As President Bush took the podium last week to deliver his last State of the Union address before both houses of Congress, a television pundit commented that Bush, in an earlier meeting with the press, asked if he should wear a blue tie or red. An interesting question given the red states/blue states differences that have so divided our country and been exploited and exacerbated at every turn by this administration.




The President chose a blue tie. And not a subdued blue, but a bright blue. Considering his tenure, this sartorial statement likely qualifies as irony.




As Bush made his way into the chamber he seemed buoyed, in good spirits, shaking hands as he passed members of Congress, and slowly making his way to the podium. He seemed untouched by what has been seven years of missed opportunities, a foreign policy that is a train wreck, and a war that will cost more than a trillion dollars and will ripple through the lives of everyone who served, or loved someone who served, for decades to come. Many will never recover.




And yet, on more than one occasion, as the enthusiastic applause from the Republicans washed over him, the camera caught him not smiling, or nodding in appreciation, but chuckling, as if someone from stage left and below the dais had said something funny, an inside joke, which Bush enjoyed immensely. He seemed oblivious to the seriousness of the moment and the damage he will leave behind. Has someone always walked behind him, putting right what he has put wrong? Is that the narrative of his life?




How is it possible for this man to stand before Congress and the nation and deliver a State of the Union address as if he were serving up a happy meal?




The last seven years are strewn with missed opportunities and policies that have diminished us as a nation. Our military is broken, almost four thousand lives (and counting) have been lost, thousands grievously wounded, while our hard-earned tax dollars have been dropped into an abyss of corruption and mismanagement. Monies we desperately need, for there is so much to be done. And now the economy is moving ever closer to recession, and countless homes, sold without careful oversight, will fall into foreclosure.




The President's final appearance should have been shrouded in regret, almost funereal. And yet he was chuckling.




Of course, why worry? He will return to Crawford and his chainsaw and brush, surrounded by the Secret Service, where he can contemplate his library and speaking tour, where his nights will be uninterrupted by thoughts of the presidency he could have fashioned. He'll fish with his dad off of Hyannis Port, and golf midweek. And never look back, untouched by what could have been.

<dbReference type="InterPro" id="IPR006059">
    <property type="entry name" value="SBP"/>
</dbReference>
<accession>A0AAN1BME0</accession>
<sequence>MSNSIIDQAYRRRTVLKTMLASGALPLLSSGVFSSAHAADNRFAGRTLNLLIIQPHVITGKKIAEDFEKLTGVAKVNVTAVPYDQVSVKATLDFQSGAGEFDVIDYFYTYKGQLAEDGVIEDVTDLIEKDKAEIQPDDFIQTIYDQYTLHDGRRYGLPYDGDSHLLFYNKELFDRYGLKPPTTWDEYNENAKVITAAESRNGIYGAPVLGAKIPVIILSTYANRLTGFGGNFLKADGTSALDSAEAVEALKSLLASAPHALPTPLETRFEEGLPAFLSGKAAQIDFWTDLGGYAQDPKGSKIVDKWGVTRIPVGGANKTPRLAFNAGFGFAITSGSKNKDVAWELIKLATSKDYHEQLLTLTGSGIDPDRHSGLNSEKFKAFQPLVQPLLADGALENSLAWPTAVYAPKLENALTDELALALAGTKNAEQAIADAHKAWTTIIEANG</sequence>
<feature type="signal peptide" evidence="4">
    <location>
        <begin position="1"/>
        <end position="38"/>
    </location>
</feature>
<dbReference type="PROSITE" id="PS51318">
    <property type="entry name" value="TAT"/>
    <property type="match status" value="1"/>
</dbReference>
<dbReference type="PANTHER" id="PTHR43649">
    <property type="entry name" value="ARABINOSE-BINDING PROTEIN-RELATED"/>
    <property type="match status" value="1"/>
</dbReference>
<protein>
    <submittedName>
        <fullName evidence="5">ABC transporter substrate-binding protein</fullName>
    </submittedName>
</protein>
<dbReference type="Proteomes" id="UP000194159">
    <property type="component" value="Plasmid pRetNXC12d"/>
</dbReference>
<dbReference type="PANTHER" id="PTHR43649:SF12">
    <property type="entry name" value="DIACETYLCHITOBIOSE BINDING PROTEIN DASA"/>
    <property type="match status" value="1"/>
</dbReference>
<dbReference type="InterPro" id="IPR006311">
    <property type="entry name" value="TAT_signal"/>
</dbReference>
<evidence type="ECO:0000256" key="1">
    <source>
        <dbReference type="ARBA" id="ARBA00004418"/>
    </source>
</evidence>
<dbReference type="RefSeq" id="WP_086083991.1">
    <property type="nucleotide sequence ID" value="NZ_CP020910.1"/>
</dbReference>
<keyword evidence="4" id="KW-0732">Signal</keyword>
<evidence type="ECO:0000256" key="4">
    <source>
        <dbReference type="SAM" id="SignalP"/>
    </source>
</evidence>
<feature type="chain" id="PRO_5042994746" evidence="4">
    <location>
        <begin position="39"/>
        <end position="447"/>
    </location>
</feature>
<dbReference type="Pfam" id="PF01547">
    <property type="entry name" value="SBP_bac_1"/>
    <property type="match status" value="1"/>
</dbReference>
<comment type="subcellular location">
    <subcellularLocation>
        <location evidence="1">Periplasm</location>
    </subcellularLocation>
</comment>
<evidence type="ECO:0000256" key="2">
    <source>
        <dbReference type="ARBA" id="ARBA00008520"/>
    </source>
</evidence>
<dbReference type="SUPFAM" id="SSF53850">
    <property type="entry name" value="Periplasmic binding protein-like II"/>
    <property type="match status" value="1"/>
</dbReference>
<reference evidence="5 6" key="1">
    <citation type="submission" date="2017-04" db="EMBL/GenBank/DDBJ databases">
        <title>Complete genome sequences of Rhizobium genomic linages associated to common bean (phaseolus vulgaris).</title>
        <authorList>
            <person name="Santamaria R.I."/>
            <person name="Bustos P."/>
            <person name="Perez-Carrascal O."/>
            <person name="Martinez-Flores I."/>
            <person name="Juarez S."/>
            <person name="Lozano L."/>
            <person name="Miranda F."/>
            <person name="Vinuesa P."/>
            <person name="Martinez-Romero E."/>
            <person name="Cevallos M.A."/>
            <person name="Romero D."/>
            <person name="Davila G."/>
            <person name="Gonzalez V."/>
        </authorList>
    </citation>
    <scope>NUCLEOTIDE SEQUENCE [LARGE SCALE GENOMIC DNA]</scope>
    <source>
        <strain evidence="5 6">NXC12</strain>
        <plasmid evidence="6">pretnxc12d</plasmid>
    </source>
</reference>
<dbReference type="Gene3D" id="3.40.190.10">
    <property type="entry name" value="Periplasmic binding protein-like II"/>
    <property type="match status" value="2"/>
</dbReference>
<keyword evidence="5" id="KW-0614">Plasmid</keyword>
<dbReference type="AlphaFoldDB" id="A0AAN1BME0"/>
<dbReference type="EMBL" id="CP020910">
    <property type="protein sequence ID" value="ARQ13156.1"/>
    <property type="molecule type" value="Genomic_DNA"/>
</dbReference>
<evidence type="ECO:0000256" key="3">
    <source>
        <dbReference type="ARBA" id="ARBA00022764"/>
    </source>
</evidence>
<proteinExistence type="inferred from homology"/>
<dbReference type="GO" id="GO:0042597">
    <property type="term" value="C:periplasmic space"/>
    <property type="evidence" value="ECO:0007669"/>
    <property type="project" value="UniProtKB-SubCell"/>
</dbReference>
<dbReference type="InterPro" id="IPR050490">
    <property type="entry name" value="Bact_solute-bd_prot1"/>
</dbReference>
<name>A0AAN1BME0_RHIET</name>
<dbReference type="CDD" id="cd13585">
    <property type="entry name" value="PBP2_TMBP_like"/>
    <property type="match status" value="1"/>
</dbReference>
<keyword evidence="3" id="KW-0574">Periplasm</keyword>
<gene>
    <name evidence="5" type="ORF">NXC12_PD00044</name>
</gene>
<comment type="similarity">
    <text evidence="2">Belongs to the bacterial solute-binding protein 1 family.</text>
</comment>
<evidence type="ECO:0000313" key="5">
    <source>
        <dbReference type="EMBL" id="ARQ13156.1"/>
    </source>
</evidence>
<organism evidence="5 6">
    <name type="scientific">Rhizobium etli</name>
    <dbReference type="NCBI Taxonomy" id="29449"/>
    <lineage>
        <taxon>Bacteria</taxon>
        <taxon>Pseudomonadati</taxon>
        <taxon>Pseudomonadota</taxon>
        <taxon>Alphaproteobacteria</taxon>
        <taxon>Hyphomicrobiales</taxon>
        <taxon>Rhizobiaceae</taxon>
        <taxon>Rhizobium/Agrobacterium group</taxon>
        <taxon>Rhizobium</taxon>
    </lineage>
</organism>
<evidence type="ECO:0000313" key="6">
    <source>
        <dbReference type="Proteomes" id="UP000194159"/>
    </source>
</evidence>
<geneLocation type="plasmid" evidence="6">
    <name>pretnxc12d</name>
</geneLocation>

President Bush could have been the "compassionate conservative," as promised; instead, he chose to inject partisanship into all levels of government. He failed to use the good will lavished upon him post-9/11 &

a rare moment of unity and resolve.




Instead, he squandered it with a disastrous agenda called Iraq, rationalized by a circle of neo-cons who have also walked away. He allowed uncontrolled spending (his veto power holstered as bridges to nowhere were built), and only now is insisting he is a fiscal conservative. He ignored our broken health care system to the detriment of more than 47 million Americans.




He rejected funding an expansion of children's health care. He has never insisted on fine-tuning No Child Left Behind, but allowed it to implode. He has ignored our nation's crumbling infrastructure (schools, roads, bridges, water treatment plants, the electrical grid), in the same manner he has ignored the Gulf Coast (he made no mention of Katrina in this speech or the last), thus abandoning hundreds of thousands who wait, still, in a strange, hopeless, homeless purgatory.




His immigration proposal was shamelessly defeated by his own party, and he soon lost interest. It was a battle worth fighting. He didn't. Regarding global warming &

he played for time, resisting, dragging and stalling, calling into question the science. He rejected the Kyoto Protocol, insisting it was flawed, and offered no counter proposal. While fighting a two-billion-dollar-a-week war he pushed through tax cuts for the wealthy and encouraged Americans to go shopping. He insisted that thinking about the war was sacrifice enough.




The blue tie should have been black, his speech an elegy. Instead, he was chuckling. And the Republicans, his enablers, clapped and cheered while the Democrats sat silently, testimony to the blatant failure of this President to unite. E Pluribus Unum. Out of many, one. But not on this president's watch.